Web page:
The Coming of the Maori
The letter changes in the different dialects are constant and thus form a kind of Grimm's Law. The consonants of nine leading dialects are shown in the table below. The first column gives all the possible consonants in the language. In the other columns, the letters established in the dialects are shown in capitals, and the letters used to represent letters not in the alphabet are shown in lower case. The hamza is shown in its proper place as a consonant, but when it is used to represent letters not present, it is placed in brackets. The French missionaries included the letter h in the Mangarevan alphabet, but in the table I have represented it more correctly by the hamza for comparative purposes. The five vowels (a, e, i, o, u) are not included because they are the same in all dialects. Though the Hawaiian K has taken the place of t, it is pronounced as k. It must also be considered that there may be subdialectal changes in districts or islands within the same group.page 78
The table can be used to convert the words of one dialect into any other dialect.
|All consonants||New Zealand||Cook Is.||Society Is.||Marquesas||Mangareva||Easter Is.||Hawaii||Samoa||Tonga|
|H||H||'||H||H||'||H||H||(s or f)||H|
The dialectal changes in the consonants are illustrated by the following list of selected words:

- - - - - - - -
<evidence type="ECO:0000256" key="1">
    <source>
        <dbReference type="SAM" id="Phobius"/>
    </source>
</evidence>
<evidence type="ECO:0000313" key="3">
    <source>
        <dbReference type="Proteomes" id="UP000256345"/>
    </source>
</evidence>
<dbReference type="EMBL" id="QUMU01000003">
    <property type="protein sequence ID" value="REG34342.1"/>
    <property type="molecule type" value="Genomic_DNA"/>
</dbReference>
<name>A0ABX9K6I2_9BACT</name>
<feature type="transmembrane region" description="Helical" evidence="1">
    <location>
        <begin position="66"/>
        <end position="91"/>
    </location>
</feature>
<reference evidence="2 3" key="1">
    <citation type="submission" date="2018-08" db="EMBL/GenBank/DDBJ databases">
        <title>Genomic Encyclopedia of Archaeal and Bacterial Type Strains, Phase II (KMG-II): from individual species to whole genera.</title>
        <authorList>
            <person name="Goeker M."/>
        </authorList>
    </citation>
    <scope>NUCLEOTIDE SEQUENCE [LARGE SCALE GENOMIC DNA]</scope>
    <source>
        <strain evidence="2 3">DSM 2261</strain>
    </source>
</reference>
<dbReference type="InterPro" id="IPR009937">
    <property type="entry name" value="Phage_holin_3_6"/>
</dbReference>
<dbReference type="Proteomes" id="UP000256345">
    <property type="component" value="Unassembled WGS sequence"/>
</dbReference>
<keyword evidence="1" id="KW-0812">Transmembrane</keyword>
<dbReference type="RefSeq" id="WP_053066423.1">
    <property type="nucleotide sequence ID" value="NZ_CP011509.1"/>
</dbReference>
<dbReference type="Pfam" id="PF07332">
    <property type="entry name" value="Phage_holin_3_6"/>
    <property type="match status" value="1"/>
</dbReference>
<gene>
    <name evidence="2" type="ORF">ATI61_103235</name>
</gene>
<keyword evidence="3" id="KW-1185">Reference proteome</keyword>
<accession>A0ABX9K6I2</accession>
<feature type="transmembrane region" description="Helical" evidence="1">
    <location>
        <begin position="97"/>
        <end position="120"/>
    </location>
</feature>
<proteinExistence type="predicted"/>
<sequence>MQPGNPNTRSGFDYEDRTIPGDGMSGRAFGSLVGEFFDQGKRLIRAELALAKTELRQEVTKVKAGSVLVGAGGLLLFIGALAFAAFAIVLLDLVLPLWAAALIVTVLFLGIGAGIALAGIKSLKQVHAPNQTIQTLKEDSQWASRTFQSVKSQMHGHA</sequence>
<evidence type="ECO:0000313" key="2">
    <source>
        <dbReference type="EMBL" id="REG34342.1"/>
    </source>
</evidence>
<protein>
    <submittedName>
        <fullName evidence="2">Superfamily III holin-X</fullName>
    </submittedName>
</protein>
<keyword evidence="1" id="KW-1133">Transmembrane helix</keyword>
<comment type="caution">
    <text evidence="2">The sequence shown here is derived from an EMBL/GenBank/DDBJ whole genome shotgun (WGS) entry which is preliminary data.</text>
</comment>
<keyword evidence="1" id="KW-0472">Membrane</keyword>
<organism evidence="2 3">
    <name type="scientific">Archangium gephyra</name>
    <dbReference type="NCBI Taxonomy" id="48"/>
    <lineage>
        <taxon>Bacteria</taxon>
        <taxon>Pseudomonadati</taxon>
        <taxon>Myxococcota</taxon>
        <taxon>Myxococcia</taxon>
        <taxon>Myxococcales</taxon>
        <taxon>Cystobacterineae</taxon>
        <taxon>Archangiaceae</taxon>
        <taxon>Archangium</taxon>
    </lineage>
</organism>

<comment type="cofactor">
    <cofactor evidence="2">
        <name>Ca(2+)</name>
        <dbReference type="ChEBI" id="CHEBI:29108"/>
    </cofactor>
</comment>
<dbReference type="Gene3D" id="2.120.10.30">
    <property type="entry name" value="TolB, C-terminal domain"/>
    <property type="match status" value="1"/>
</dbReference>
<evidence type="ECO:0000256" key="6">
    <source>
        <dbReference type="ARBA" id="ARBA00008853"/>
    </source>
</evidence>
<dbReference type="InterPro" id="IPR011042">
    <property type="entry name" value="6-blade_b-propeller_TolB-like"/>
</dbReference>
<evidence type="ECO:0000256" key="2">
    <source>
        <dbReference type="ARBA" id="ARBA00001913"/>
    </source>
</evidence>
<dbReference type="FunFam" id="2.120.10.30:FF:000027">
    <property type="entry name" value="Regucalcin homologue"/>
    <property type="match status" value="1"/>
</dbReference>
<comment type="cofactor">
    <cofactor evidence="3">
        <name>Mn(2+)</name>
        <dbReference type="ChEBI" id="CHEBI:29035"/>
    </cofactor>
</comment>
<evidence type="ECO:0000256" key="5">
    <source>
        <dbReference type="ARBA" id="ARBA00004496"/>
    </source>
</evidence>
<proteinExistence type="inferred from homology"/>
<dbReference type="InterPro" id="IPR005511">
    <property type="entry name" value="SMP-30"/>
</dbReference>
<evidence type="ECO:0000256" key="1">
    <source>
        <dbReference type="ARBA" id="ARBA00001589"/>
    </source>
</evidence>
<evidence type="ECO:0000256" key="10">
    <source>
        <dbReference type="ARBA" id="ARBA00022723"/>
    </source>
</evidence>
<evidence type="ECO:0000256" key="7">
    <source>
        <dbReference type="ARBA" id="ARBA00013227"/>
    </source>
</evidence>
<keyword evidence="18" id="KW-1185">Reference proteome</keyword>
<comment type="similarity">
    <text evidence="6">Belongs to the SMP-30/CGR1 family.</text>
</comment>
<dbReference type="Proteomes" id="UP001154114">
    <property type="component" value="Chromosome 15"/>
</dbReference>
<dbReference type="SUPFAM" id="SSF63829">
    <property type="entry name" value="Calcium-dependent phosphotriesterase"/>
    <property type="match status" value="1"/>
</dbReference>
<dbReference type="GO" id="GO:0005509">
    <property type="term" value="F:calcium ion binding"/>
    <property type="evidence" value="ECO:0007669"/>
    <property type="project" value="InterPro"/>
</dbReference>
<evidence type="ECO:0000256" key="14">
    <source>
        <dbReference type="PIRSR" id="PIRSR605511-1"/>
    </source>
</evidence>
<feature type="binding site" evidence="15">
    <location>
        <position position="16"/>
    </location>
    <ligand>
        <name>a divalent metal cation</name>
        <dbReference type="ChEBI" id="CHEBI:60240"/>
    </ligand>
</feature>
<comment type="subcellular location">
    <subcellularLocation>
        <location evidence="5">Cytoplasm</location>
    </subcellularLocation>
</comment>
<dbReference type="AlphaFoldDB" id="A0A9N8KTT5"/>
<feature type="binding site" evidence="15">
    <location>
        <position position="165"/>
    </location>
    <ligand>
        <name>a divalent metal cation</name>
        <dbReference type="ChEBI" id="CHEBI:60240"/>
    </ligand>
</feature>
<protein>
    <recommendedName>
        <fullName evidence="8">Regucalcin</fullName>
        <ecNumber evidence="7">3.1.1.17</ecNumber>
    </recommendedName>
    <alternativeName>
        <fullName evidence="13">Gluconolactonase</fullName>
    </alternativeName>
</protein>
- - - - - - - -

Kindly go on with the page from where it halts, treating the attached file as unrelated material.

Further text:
The total number of consonants for all dialects is 14 but in the interchangeable two pairs, l, r, and v, w, each dialect has been restricted by the alphabet compilers to one of each pair, though some dialects originally page 79may have had some words that inclined towards l and v and other words that inclined towards r and w. The Maori wh and the f of other dialects, though distinct, also form a pair of which any one dialect could have but one. The true S sound in Samoan is evidently a late transition in that dialect from h and thus the full number of consonants for any one dialect is ten. Some linguists, however, maintain that s was originally present in Indonesia and that a change from s to h took place in Polynesia. Maori and Tongan lead with the complement of ten written consonants because they have no glottal closures.
The written g in Mangareva, Samoa, and Tonga is pronounced as the ng sound. Tonga though having affinity with Samoa does not have the glottal for k.